The only conclusion that can be drawn is that some mothers and fathers want the right to have their children know only a view of life that has been completely filtered through a prism of their parents’ beliefs.  So do they think they have the right to have other people’s lives fit their filter too for the sake of avoiding conversations with their children?

Parents, who are with their own children more than anyone else, who are listened to by their children, are loved by their children have, will always have more importance in children’s lives and decisions than will others. They have “rights” as well as many opportunities to express their views to their own children. They have a right to demand certain values in their own home.

But in my view, they do not have a right to prevent their children from knowing about other parts of the world and from being exposed to different viewpoints. The history of our country and others, the working of our society and our legal system are all based on an assumption of an acknowledgement of freedom of thought and views that can be subject to argument and discussion. Children need this freedom too.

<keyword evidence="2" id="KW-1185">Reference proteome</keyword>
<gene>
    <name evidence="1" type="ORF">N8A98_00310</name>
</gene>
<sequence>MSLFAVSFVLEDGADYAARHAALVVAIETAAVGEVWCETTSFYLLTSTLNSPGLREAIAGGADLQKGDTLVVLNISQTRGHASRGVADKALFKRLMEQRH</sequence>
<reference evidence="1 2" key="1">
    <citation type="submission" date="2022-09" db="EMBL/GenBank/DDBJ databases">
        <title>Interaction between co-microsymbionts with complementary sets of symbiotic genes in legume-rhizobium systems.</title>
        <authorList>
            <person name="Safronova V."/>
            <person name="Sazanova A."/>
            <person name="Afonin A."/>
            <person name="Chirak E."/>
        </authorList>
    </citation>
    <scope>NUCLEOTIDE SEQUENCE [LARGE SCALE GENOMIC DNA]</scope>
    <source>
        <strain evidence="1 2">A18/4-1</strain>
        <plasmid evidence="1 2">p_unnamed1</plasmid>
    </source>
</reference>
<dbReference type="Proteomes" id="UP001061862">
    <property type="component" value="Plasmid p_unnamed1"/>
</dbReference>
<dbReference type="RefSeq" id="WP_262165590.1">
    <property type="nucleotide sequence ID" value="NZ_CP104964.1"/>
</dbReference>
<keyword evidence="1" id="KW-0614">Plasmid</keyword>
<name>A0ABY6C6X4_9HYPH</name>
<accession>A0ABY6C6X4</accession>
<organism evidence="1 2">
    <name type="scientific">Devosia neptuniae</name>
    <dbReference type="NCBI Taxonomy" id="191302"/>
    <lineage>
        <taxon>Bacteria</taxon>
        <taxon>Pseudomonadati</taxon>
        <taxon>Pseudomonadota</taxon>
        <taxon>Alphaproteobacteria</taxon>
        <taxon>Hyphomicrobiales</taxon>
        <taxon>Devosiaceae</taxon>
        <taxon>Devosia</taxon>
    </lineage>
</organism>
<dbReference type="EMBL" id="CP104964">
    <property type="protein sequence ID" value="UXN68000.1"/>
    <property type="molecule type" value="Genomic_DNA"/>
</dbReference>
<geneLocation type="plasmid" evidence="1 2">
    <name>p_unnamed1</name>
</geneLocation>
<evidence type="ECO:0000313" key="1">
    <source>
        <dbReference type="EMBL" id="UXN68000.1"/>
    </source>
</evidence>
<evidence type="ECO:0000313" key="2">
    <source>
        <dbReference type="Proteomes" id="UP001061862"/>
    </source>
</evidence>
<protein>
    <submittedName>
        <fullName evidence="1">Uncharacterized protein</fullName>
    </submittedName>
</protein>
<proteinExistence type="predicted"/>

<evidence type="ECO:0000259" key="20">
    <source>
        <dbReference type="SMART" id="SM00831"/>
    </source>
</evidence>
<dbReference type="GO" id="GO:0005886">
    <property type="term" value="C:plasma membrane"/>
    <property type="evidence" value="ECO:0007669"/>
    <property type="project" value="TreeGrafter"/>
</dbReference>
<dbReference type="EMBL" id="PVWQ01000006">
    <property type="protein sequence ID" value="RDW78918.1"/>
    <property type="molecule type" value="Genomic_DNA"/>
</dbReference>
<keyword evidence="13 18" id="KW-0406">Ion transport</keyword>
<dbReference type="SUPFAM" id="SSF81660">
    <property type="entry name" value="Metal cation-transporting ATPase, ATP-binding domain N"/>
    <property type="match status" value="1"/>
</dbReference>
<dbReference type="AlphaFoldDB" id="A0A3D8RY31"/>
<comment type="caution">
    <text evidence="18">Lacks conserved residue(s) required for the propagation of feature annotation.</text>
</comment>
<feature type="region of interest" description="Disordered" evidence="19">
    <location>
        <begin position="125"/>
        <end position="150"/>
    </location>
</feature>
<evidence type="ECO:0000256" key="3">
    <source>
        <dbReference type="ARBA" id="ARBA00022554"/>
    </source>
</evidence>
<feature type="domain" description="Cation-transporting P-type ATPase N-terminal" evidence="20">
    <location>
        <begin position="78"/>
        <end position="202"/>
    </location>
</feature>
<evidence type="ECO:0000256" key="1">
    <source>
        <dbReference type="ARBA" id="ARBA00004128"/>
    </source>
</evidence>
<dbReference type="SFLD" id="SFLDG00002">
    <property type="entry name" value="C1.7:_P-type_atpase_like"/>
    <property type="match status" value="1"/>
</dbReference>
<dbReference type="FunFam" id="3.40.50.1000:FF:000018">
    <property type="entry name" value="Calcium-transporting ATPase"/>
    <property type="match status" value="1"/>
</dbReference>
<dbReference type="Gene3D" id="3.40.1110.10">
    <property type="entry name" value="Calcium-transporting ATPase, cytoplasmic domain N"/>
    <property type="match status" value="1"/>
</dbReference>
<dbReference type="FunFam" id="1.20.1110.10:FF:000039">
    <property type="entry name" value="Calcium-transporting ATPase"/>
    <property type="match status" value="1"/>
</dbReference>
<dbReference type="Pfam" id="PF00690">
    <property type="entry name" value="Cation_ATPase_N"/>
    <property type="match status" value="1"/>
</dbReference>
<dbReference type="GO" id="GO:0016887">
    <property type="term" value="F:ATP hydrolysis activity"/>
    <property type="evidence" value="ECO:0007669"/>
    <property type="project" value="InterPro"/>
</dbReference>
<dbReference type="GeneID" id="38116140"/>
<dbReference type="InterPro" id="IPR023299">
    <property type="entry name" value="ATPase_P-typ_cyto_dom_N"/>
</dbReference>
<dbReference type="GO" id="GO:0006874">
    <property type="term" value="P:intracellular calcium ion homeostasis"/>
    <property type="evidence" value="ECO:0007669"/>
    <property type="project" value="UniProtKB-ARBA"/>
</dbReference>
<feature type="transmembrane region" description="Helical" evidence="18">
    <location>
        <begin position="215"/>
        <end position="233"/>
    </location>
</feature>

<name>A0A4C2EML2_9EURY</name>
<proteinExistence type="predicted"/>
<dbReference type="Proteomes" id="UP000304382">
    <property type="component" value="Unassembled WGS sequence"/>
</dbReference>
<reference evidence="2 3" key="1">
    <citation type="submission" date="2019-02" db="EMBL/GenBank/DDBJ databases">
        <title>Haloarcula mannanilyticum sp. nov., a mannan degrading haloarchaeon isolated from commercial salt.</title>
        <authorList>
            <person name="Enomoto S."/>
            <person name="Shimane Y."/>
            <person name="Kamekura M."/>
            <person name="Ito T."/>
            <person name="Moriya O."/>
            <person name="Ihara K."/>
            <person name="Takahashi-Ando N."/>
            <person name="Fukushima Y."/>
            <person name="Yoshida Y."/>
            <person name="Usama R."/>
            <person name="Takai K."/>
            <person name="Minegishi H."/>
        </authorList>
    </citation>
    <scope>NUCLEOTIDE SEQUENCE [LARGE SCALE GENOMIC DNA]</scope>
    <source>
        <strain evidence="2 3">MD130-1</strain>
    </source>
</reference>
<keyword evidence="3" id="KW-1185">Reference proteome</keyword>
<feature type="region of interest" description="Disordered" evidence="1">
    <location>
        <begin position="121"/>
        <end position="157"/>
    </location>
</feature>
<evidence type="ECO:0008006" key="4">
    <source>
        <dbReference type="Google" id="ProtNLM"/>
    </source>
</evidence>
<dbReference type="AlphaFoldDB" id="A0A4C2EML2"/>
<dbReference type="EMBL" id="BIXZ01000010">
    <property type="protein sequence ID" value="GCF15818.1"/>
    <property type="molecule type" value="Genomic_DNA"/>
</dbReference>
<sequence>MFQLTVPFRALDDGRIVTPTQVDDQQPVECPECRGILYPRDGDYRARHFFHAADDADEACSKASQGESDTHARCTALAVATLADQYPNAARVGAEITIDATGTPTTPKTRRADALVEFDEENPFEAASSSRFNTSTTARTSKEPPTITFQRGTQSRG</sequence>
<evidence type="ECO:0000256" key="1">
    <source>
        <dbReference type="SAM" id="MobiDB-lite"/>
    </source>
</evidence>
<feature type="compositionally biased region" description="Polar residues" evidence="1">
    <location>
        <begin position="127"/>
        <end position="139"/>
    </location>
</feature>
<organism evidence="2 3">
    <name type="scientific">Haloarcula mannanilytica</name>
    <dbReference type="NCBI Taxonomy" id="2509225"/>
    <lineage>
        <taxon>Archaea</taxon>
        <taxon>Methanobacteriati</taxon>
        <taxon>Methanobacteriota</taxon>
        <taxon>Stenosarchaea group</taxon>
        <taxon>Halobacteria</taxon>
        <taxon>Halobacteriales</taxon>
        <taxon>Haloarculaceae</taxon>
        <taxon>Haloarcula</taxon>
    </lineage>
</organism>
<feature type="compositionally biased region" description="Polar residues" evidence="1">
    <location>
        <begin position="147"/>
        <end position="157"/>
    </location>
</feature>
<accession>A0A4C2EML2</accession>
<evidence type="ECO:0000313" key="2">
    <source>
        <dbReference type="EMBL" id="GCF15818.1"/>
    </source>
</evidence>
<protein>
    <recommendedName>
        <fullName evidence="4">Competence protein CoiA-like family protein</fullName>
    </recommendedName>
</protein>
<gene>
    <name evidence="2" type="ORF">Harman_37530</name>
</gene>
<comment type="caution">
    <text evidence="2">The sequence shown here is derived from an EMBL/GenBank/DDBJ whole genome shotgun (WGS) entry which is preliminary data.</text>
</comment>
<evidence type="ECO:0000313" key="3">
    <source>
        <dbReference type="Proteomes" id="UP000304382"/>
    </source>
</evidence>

And yes, I firmly believe each child has the inalienable right to know about other people’s beliefs both in religious or non religions areas .

If parents can only interact with their children on the basis of those children’s total belief in their ideas and no knowledge of alternative ways of thinking and no discussion and debate, then one must question the value of those very beliefs that they wish to pass on to their children.